The Ugly Truth Behind Nursing Home Abuse
When you are faced with the decision of placing your elderly parent in nursing home care, no doubt you are plagued with feelings of guilt and fear. We all want to ensure our parents have quality care in their golden years, but the rising costs of caring for the elderly can sometimes limit our choices. While there are many nursing homes that provide quality care for their residents, elder abuse is a national problem. How can you determine if the nursing home you choose for your elderly parent is safe?
Defining Elder Abuse
Elder abuse can take on many forms, and some abuse can be hidden more easily than others. According to the National Council on Aging (NCOA), elder abuse includes:
- Physical abuse – causing physical pain or injury
- Sexual abuse – any sexual activity with an older adult where they are unable to understand or knowingly consent to, or being physically forced against their will
- Emotional abuse – verbal assaults, name calling or threats of abuse
- Confinement – restraining an elder adult without medical necessity
- Neglect – failing to provide adequate care for the elderly adult. This can include passive neglect such as not providing adequate food or clothing, or active neglect, such as withholding medication, or exposing the person to harm.
- Financial abuse – stealing the elder adult’s resources or personal property
It is no secret that nursing homes are habitually understaffed, making care for residents difficult, but this does not excuse abusive behavior.
Warning Signs of Abuse
The NCOA offers advice on how to spot elder abuse. Pay attention to bruises, broken bones, burns or other injuries that cannot be explained. Look for bed sores, evidence that your parent may be suffering from neglect. If your parent seems withdrawn or more combative than usual, this could be a sign of emotional or sexual abuse. If you feel uncomfortable with the living situation, report it immediately.
Unfortunately, elder abuse is common in the United States. According to the Centers for Disease Control and Prevention (CDC), one in six older adults over the age of 60 have been victims of some type of abuse. The World Health Organization (WHO) reports that over 15% of nursing home residents have reported some type of abuse. These are only the reported cases. The chances are likely that this number is higher.
Resident on Resident Abuse
There is a distinct problem with caregiver abuse in nursing homes, but shocking statistics reveal that resident on resident abuse is an area of concern as well. A 2014 study conducted by Dr. Mark Lachs from Cornell University found that nearly 20% of the nursing home residents in the study suffered from aggressive encounters with fellow residents. These issues ranged from having their personal belongings stolen by other residents to being physically assaulted. The facility has a responsibility to protect its residents from assaults committed by other residents.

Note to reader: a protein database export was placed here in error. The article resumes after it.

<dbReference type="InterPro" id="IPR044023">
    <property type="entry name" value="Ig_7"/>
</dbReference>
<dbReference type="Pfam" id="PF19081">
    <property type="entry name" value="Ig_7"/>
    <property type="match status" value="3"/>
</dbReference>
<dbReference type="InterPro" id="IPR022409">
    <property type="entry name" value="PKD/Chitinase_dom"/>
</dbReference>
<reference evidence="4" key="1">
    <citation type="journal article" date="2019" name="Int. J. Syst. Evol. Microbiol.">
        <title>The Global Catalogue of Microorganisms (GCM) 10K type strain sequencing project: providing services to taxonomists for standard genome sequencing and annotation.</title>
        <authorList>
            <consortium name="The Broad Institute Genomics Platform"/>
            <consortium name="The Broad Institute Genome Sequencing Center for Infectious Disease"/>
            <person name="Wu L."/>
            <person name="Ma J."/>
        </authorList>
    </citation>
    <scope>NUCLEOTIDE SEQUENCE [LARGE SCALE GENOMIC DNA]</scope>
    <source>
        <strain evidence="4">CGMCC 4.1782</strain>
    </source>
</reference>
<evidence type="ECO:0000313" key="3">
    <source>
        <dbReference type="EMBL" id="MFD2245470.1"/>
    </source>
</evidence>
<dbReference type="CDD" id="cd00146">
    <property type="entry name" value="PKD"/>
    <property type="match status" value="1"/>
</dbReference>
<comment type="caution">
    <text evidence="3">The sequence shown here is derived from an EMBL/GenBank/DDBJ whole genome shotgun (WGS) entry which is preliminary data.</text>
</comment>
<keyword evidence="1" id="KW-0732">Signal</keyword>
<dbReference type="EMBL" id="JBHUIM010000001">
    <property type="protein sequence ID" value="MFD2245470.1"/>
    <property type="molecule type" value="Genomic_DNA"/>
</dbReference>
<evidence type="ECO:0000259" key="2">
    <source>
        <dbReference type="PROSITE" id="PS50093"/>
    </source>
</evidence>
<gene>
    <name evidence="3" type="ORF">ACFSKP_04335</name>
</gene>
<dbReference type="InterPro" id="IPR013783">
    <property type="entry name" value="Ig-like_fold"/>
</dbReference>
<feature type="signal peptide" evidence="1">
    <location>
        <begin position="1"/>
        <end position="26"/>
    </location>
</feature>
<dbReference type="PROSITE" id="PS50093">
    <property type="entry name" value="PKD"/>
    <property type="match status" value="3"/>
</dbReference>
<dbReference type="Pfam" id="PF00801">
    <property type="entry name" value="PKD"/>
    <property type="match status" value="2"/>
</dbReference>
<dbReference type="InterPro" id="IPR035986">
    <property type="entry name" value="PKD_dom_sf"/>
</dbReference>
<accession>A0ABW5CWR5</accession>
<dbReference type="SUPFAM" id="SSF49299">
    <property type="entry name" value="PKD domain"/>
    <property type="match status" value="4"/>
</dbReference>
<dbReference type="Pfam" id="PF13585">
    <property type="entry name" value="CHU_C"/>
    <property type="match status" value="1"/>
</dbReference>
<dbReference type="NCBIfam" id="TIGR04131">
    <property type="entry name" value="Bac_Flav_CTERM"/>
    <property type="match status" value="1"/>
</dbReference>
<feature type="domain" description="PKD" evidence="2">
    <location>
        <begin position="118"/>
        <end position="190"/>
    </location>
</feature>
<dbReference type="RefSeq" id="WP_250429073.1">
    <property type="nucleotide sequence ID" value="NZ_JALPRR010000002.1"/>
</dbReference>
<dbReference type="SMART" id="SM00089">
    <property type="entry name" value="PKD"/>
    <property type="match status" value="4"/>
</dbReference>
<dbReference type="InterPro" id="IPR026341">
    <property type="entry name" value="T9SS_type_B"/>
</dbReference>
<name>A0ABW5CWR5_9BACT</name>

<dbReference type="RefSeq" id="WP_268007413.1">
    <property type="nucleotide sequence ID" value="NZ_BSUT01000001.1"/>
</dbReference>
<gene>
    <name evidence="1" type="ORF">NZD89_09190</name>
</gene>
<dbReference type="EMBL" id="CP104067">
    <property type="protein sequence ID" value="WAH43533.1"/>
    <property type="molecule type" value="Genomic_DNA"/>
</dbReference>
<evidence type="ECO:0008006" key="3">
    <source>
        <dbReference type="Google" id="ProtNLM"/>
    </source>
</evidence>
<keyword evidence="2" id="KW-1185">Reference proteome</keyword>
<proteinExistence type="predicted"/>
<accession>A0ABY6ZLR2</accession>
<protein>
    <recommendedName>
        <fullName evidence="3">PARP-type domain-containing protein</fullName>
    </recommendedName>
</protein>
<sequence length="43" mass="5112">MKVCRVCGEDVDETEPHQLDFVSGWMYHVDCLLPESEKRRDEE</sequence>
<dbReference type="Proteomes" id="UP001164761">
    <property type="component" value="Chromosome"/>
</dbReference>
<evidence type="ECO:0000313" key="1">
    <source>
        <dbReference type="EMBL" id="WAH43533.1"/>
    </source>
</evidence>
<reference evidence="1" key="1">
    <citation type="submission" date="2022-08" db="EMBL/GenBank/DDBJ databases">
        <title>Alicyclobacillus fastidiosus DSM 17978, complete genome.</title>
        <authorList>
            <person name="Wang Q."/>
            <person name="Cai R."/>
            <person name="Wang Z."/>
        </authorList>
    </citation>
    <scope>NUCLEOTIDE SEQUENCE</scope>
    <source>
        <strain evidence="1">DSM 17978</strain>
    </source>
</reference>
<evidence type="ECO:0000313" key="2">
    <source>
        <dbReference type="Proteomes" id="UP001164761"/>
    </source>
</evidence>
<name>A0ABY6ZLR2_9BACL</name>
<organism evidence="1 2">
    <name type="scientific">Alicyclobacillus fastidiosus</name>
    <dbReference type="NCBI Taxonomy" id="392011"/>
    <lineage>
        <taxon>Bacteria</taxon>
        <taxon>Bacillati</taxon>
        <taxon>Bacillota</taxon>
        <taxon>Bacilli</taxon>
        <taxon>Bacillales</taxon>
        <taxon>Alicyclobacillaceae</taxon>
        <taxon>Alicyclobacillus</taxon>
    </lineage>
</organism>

How to Protect Your Loved One
Your parent has the right to be protected from abuse while residing in a nursing home. They have the right to be visited by family and friends, they should be able to participate in their care plan if able and they should be able to participate in any activities without the threat of harm from staff or other residents. It is the responsibility of the care center to protect their residents from harm inflicted by others. In order to protect against abuse, be aware of the conditions of the nursing home.
If you notice any bruises or other injuries that cannot be explained, or if your parent complains of being abused, do not hesitate in reporting the abuse to your local Adult Protective Services. It is also advised to seek legal counsel to protect your parent or loved one. The office of Dwayne L. Brown has the experience necessary to investigate your claim of abuse and will work diligently to get you and your loved one the compensation you deserve. If you feel your loved one has suffered abuse at their nursing home, contact our office today at 678-505-0559 to schedule a consultation.
Posted on behalf of
3390 Peachtree Rd NE, Suite 1100
Atlanta, GA 30326
Phone: (404) 738-6000